Most of his fans remember him under the nickname “H-Ball” or simply HB (standing for Hair Ball). The versatile rider, who succeeded both in downhill and dual-slalom, was known for his dyed, rock star-like haircut, eccentric sunglasses, a helmet with trendy motocross visor, and a colourful racing jerseys. He represented everything the crowd wanted from a hero. He was incredibly fast, stylish, and competitive but apart from that that he was always in a good mood, doing crazy things and sending smiles in the all directions.
He said his basic philosophy of downhill racing was to go as hard and fast as possible and hope you don’t crash. “At the start of the race I concentrate on putting my energy together, relaxing and exploding when the guys say: ‘go!’,” you can hear him explaining in a YouTube video taken some 25 years ago.
Generally, this was a great time for mountain biking because back then the fast growing sport was regarded as an extraordinary lifestyle of fearless young men coming from a similar background as snowboarders, skateboarders, or freestyle BMXers. There were no special action sports’ TV channels yet, so the rare clips depicting crazy stunts of any extreme athletes, broadcasted by channels like MTV, were met with a great joy by their audience.
The Greg’s story comes along with the story of the MTB as such because he was at the right place in the right time. Born at the outskirts of Denver, he moved to Durango, Colorado, for studies just in the period when the resort turned out to be one of the most inspiring places for mountain biking in the States. Every Wednesday afternoon, a huge race that attracted hundreds of fans from the neighbourhood was organised there. Everyone wanted to have a fun and there were no limits and no strict rules about what is going to happen. The disciplines were not yet established and so the participants competed both in cross country and downhill. It was clear that anybody who wanted to enjoy the downhill ride from some of the nearby peaks had to climb them first.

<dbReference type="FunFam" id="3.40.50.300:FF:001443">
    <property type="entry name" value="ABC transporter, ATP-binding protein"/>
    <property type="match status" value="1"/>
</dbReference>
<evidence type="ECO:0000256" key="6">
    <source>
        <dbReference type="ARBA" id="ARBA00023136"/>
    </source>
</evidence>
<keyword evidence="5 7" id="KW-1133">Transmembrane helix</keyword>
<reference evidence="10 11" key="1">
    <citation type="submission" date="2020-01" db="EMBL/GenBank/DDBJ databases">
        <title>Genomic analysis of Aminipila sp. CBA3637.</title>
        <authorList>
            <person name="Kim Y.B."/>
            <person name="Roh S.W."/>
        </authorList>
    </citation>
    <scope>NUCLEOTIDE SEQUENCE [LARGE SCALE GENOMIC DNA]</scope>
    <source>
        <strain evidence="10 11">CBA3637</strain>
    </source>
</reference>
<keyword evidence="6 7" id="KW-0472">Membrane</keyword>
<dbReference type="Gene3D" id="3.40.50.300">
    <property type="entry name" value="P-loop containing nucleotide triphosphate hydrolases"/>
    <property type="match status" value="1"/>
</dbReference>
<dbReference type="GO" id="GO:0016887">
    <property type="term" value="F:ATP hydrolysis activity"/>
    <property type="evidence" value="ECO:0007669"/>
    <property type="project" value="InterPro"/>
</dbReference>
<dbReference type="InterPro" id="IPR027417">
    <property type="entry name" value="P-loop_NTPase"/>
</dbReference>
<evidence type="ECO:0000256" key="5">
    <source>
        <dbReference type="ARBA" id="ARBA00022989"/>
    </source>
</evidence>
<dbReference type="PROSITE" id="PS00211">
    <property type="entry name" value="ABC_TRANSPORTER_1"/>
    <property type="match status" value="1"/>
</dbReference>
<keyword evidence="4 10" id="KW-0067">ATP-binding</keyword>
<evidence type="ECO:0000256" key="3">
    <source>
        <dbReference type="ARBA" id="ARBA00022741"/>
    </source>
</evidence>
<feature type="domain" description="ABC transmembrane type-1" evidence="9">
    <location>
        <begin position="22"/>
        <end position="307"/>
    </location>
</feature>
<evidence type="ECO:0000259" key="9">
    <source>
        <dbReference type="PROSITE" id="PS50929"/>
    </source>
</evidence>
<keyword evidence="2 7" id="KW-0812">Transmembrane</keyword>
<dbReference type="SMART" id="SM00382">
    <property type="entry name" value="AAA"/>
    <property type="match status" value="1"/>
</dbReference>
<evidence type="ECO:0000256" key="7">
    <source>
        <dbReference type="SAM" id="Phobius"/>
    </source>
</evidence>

Greg was doing well and so got some offers early on from potential sponsoring companies that were finding their way into the sport, including Honda, IBM, or the Japanese bicycle manufacturer Miyata, which was about to change Greg’s life very soon.
The first contract wasn’t a great deal – Greg got a bike, two pairs of shorts, two T-shirts, three caps, two pairs of gloves, and four spare tires. However, Greg was smart and he knew that Japanese would buy a lot of bikes but they had no significant experience in building them. And so he sat down, wrote his ideas about the delivered bike, and faxed it to Japan. And it worked! Greg became their first factory test rider with a regular salary. Still, this was only a prelude.
In 1989, Greg was touring Europe with his team when he introduced to hot news from the US mountain biking industry: the Rock Shox suspension fork developed by Paul Turner, a device that should change the riding once and forever. Although the suspension was not Greg’s idea, he helped incredibly to improve it and promote it as he became the Rock Shox (later SRAM) company’s test rider and spokesman for 25 years to come.
During the unofficial World Cup in Belgian Spa in 1989, a press conference was summoned to announce that a regular UCI World Championships in cross-country and downhill disciplines will be held next year. Location: Durango, Colorado. It was a real breaking point in the history of the sport.
Even though it was clear to Greg that such a freaky entertainment would inevitably become a professional sport, he could hardly expect that mountain biking would take part in the Olympic games, or that more than 500 kilometres of MTB single trails would be built in Durango. He didn’t know that his personal passion would grow into a multi-billion-dollar business that would capture millions of people, or even that he would become the world’s first ever MTB downhill champion in front of his home town crowd in Durango in 1990. This all happened and now we know that without Greg it probably wouldn’t be the same.